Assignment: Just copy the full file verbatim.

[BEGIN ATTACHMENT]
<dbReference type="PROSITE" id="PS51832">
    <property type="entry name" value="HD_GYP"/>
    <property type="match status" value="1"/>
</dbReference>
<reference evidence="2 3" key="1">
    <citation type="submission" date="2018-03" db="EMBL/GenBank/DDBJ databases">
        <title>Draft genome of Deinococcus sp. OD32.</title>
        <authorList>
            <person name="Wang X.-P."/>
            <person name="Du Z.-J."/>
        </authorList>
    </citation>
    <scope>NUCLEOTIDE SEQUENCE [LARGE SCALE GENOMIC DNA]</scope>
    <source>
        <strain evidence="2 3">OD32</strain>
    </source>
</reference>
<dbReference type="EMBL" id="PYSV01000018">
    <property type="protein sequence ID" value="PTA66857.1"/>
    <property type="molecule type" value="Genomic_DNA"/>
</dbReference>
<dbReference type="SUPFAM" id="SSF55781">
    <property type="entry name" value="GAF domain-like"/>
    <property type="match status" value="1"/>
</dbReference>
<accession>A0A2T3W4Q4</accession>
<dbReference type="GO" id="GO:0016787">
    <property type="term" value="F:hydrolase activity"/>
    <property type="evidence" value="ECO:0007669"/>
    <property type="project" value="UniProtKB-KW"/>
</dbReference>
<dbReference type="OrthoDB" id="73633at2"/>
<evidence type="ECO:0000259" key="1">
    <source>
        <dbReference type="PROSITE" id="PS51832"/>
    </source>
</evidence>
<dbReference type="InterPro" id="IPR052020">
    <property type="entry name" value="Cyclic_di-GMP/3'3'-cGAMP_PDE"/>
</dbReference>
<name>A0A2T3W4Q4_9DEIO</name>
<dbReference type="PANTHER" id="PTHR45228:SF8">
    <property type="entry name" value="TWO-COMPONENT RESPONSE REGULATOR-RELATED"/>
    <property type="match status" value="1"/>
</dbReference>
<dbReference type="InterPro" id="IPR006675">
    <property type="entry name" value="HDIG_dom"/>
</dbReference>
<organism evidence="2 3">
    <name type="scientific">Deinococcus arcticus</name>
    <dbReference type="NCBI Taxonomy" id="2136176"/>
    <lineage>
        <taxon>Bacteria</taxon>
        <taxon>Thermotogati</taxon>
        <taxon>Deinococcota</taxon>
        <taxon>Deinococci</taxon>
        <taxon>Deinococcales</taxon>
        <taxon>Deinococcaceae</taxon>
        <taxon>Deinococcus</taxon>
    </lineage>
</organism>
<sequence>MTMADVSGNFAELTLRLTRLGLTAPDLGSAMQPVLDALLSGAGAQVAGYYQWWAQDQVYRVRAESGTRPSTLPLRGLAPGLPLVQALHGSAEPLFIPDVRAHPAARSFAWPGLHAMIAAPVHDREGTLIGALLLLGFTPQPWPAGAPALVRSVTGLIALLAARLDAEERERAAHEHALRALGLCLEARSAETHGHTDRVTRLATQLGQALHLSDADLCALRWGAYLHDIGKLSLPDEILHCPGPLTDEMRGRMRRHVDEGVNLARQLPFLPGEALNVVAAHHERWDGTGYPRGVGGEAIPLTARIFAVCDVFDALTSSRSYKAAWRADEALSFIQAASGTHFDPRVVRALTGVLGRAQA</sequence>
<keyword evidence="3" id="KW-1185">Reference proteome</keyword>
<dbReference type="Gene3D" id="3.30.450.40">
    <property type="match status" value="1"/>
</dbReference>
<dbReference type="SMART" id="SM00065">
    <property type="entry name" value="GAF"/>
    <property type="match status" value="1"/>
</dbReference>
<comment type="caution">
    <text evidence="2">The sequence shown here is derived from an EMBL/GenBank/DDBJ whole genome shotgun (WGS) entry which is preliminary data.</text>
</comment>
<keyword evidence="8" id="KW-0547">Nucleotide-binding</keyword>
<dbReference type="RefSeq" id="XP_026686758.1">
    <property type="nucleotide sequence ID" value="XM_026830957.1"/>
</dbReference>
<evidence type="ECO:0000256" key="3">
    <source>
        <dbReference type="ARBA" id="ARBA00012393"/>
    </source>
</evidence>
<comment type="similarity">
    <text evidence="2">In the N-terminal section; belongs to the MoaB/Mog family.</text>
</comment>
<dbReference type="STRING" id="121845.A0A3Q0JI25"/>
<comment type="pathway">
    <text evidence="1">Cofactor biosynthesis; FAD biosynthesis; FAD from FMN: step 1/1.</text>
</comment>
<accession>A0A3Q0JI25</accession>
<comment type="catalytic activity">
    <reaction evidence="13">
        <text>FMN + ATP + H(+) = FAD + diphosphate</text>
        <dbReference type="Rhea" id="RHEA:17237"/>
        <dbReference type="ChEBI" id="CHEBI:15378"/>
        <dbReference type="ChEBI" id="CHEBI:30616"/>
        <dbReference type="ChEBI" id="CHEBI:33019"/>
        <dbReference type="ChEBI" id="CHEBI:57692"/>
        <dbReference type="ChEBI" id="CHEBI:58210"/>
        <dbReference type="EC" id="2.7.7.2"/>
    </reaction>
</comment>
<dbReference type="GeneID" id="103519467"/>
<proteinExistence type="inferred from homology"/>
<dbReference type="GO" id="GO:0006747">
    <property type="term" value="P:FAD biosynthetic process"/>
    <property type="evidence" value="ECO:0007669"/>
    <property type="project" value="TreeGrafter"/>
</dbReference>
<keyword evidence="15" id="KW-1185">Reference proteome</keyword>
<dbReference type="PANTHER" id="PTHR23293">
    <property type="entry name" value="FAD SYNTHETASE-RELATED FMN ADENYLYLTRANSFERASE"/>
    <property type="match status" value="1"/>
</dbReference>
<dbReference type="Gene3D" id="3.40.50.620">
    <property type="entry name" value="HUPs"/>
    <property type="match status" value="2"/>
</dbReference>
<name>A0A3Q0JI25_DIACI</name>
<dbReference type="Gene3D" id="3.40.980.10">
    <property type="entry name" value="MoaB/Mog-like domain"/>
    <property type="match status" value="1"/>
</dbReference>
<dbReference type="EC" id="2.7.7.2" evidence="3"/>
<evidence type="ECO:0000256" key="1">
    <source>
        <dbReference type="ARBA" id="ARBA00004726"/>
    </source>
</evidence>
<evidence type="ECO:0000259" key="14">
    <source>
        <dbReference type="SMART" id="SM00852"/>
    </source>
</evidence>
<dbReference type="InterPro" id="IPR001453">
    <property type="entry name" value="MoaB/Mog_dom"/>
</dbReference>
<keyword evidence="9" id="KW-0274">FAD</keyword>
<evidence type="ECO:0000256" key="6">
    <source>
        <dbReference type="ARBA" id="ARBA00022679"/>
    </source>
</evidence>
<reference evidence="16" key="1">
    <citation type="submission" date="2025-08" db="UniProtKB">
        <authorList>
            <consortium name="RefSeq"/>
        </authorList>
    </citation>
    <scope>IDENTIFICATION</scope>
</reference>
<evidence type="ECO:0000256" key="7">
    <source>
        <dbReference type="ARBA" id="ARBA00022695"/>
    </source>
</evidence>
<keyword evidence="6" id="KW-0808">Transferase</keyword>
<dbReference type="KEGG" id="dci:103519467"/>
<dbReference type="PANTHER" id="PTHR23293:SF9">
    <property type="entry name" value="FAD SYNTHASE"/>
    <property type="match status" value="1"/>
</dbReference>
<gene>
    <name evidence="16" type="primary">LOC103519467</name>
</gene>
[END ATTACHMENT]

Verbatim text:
<dbReference type="PROSITE" id="PS51832">
    <property type="entry name" value="HD_GYP"/>
    <property type="match status" value="1"/>
</dbReference>
<reference evidence="2 3" key="1">
    <citation type="submission" date="2018-03" db="EMBL/GenBank/DDBJ databases">
        <title>Draft genome of Deinococcus sp. OD32.</title>
        <authorList>
            <person name="Wang X.-P."/>
            <person name="Du Z.-J."/>
        </authorList>
    </citation>
    <scope>NUCLEOTIDE SEQUENCE [LARGE SCALE GENOMIC DNA]</scope>
    <source>
        <strain evidence="2 3">OD32</strain>
    </source>
</reference>
<dbReference type="EMBL" id="PYSV01000018">
    <property type="protein sequence ID" value="PTA66857.1"/>
    <property type="molecule type" value="Genomic_DNA"/>
</dbReference>
<dbReference type="SUPFAM" id="SSF55781">
    <property type="entry name" value="GAF domain-like"/>
    <property type="match status" value="1"/>
</dbReference>
<accession>A0A2T3W4Q4</accession>
<dbReference type="GO" id="GO:0016787">
    <property type="term" value="F:hydrolase activity"/>
    <property type="evidence" value="ECO:0007669"/>
    <property type="project" value="UniProtKB-KW"/>
</dbReference>
<dbReference type="OrthoDB" id="73633at2"/>
<evidence type="ECO:0000259" key="1">
    <source>
        <dbReference type="PROSITE" id="PS51832"/>
    </source>
</evidence>
<dbReference type="InterPro" id="IPR052020">
    <property type="entry name" value="Cyclic_di-GMP/3'3'-cGAMP_PDE"/>
</dbReference>
<name>A0A2T3W4Q4_9DEIO</name>
<dbReference type="PANTHER" id="PTHR45228:SF8">
    <property type="entry name" value="TWO-COMPONENT RESPONSE REGULATOR-RELATED"/>
    <property type="match status" value="1"/>
</dbReference>
<dbReference type="InterPro" id="IPR006675">
    <property type="entry name" value="HDIG_dom"/>
</dbReference>
<organism evidence="2 3">
    <name type="scientific">Deinococcus arcticus</name>
    <dbReference type="NCBI Taxonomy" id="2136176"/>
    <lineage>
        <taxon>Bacteria</taxon>
        <taxon>Thermotogati</taxon>
        <taxon>Deinococcota</taxon>
        <taxon>Deinococci</taxon>
        <taxon>Deinococcales</taxon>
        <taxon>Deinococcaceae</taxon>
        <taxon>Deinococcus</taxon>
    </lineage>
</organism>
<sequence>MTMADVSGNFAELTLRLTRLGLTAPDLGSAMQPVLDALLSGAGAQVAGYYQWWAQDQVYRVRAESGTRPSTLPLRGLAPGLPLVQALHGSAEPLFIPDVRAHPAARSFAWPGLHAMIAAPVHDREGTLIGALLLLGFTPQPWPAGAPALVRSVTGLIALLAARLDAEERERAAHEHALRALGLCLEARSAETHGHTDRVTRLATQLGQALHLSDADLCALRWGAYLHDIGKLSLPDEILHCPGPLTDEMRGRMRRHVDEGVNLARQLPFLPGEALNVVAAHHERWDGTGYPRGVGGEAIPLTARIFAVCDVFDALTSSRSYKAAWRADEALSFIQAASGTHFDPRVVRALTGVLGRAQA</sequence>
<keyword evidence="3" id="KW-1185">Reference proteome</keyword>
<dbReference type="Gene3D" id="3.30.450.40">
    <property type="match status" value="1"/>
</dbReference>
<dbReference type="SMART" id="SM00065">
    <property type="entry name" value="GAF"/>
    <property type="match status" value="1"/>
</dbReference>
<comment type="caution">
    <text evidence="2">The sequence shown here is derived from an EMBL/GenBank/DDBJ whole genome shotgun (WGS) entry which is preliminary data.</text>
</comment>
<keyword evidence="8" id="KW-0547">Nucleotide-binding</keyword>
<dbReference type="RefSeq" id="XP_026686758.1">
    <property type="nucleotide sequence ID" value="XM_026830957.1"/>
</dbReference>
<evidence type="ECO:0000256" key="3">
    <source>
        <dbReference type="ARBA" id="ARBA00012393"/>
    </source>
</evidence>
<comment type="similarity">
    <text evidence="2">In the N-terminal section; belongs to the MoaB/Mog family.</text>
</comment>
<dbReference type="STRING" id="121845.A0A3Q0JI25"/>
<comment type="pathway">
    <text evidence="1">Cofactor biosynthesis; FAD biosynthesis; FAD from FMN: step 1/1.</text>
</comment>
<accession>A0A3Q0JI25</accession>
<comment type="catalytic activity">
    <reaction evidence="13">
        <text>FMN + ATP + H(+) = FAD + diphosphate</text>
        <dbReference type="Rhea" id="RHEA:17237"/>
        <dbReference type="ChEBI" id="CHEBI:15378"/>
        <dbReference type="ChEBI" id="CHEBI:30616"/>
        <dbReference type="ChEBI" id="CHEBI:33019"/>
        <dbReference type="ChEBI" id="CHEBI:57692"/>
        <dbReference type="ChEBI" id="CHEBI:58210"/>
        <dbReference type="EC" id="2.7.7.2"/>
    </reaction>
</comment>
<dbReference type="GeneID" id="103519467"/>
<proteinExistence type="inferred from homology"/>
<dbReference type="GO" id="GO:0006747">
    <property type="term" value="P:FAD biosynthetic process"/>
    <property type="evidence" value="ECO:0007669"/>
    <property type="project" value="TreeGrafter"/>
</dbReference>
<keyword evidence="15" id="KW-1185">Reference proteome</keyword>
<dbReference type="PANTHER" id="PTHR23293">
    <property type="entry name" value="FAD SYNTHETASE-RELATED FMN ADENYLYLTRANSFERASE"/>
    <property type="match status" value="1"/>
</dbReference>
<dbReference type="Gene3D" id="3.40.50.620">
    <property type="entry name" value="HUPs"/>
    <property type="match status" value="2"/>
</dbReference>
<name>A0A3Q0JI25_DIACI</name>
<dbReference type="Gene3D" id="3.40.980.10">
    <property type="entry name" value="MoaB/Mog-like domain"/>
    <property type="match status" value="1"/>
</dbReference>
<dbReference type="EC" id="2.7.7.2" evidence="3"/>
<evidence type="ECO:0000256" key="1">
    <source>
        <dbReference type="ARBA" id="ARBA00004726"/>
    </source>
</evidence>
<evidence type="ECO:0000259" key="14">
    <source>
        <dbReference type="SMART" id="SM00852"/>
    </source>
</evidence>
<dbReference type="InterPro" id="IPR001453">
    <property type="entry name" value="MoaB/Mog_dom"/>
</dbReference>
<keyword evidence="9" id="KW-0274">FAD</keyword>
<evidence type="ECO:0000256" key="6">
    <source>
        <dbReference type="ARBA" id="ARBA00022679"/>
    </source>
</evidence>
<reference evidence="16" key="1">
    <citation type="submission" date="2025-08" db="UniProtKB">
        <authorList>
            <consortium name="RefSeq"/>
        </authorList>
    </citation>
    <scope>IDENTIFICATION</scope>
</reference>
<evidence type="ECO:0000256" key="7">
    <source>
        <dbReference type="ARBA" id="ARBA00022695"/>
    </source>
</evidence>
<keyword evidence="6" id="KW-0808">Transferase</keyword>
<dbReference type="KEGG" id="dci:103519467"/>
<dbReference type="PANTHER" id="PTHR23293:SF9">
    <property type="entry name" value="FAD SYNTHASE"/>
    <property type="match status" value="1"/>
</dbReference>
<gene>
    <name evidence="16" type="primary">LOC103519467</name>
</gene>